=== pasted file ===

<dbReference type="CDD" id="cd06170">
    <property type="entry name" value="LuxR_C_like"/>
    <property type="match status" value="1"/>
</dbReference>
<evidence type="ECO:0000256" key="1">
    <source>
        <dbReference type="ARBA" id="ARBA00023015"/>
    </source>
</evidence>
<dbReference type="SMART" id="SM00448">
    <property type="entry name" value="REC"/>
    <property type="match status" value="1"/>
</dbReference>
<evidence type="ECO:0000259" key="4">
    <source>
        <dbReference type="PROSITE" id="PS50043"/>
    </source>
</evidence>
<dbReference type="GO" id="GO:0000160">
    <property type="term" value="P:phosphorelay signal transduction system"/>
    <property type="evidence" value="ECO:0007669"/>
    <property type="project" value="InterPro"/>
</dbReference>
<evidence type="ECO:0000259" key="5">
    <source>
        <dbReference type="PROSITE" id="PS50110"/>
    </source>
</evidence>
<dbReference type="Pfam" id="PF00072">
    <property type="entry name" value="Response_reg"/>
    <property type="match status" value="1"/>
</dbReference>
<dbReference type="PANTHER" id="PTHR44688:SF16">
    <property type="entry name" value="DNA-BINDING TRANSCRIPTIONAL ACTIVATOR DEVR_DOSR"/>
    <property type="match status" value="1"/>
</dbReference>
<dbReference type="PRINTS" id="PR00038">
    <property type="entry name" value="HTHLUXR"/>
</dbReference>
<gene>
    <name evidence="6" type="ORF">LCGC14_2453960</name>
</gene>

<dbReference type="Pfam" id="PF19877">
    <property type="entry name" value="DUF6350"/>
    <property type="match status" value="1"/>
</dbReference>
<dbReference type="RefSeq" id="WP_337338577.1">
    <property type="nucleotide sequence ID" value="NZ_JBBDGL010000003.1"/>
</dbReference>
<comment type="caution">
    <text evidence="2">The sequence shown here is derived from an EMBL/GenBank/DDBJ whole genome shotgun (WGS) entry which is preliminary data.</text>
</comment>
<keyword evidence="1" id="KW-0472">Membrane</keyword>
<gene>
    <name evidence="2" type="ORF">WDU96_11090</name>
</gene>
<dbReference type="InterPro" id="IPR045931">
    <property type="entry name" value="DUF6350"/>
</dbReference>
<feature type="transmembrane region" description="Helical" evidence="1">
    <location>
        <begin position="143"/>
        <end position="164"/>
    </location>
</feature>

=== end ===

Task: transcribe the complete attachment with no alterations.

<dbReference type="CDD" id="cd06170">
    <property type="entry name" value="LuxR_C_like"/>
    <property type="match status" value="1"/>
</dbReference>
<evidence type="ECO:0000256" key="1">
    <source>
        <dbReference type="ARBA" id="ARBA00023015"/>
    </source>
</evidence>
<dbReference type="SMART" id="SM00448">
    <property type="entry name" value="REC"/>
    <property type="match status" value="1"/>
</dbReference>
<evidence type="ECO:0000259" key="4">
    <source>
        <dbReference type="PROSITE" id="PS50043"/>
    </source>
</evidence>
<dbReference type="GO" id="GO:0000160">
    <property type="term" value="P:phosphorelay signal transduction system"/>
    <property type="evidence" value="ECO:0007669"/>
    <property type="project" value="InterPro"/>
</dbReference>
<evidence type="ECO:0000259" key="5">
    <source>
        <dbReference type="PROSITE" id="PS50110"/>
    </source>
</evidence>
<dbReference type="Pfam" id="PF00072">
    <property type="entry name" value="Response_reg"/>
    <property type="match status" value="1"/>
</dbReference>
<dbReference type="PANTHER" id="PTHR44688:SF16">
    <property type="entry name" value="DNA-BINDING TRANSCRIPTIONAL ACTIVATOR DEVR_DOSR"/>
    <property type="match status" value="1"/>
</dbReference>
<dbReference type="PRINTS" id="PR00038">
    <property type="entry name" value="HTHLUXR"/>
</dbReference>
<gene>
    <name evidence="6" type="ORF">LCGC14_2453960</name>
</gene>

<dbReference type="Pfam" id="PF19877">
    <property type="entry name" value="DUF6350"/>
    <property type="match status" value="1"/>
</dbReference>
<dbReference type="RefSeq" id="WP_337338577.1">
    <property type="nucleotide sequence ID" value="NZ_JBBDGL010000003.1"/>
</dbReference>
<comment type="caution">
    <text evidence="2">The sequence shown here is derived from an EMBL/GenBank/DDBJ whole genome shotgun (WGS) entry which is preliminary data.</text>
</comment>
<keyword evidence="1" id="KW-0472">Membrane</keyword>
<gene>
    <name evidence="2" type="ORF">WDU96_11090</name>
</gene>
<dbReference type="InterPro" id="IPR045931">
    <property type="entry name" value="DUF6350"/>
</dbReference>
<feature type="transmembrane region" description="Helical" evidence="1">
    <location>
        <begin position="143"/>
        <end position="164"/>
    </location>
</feature>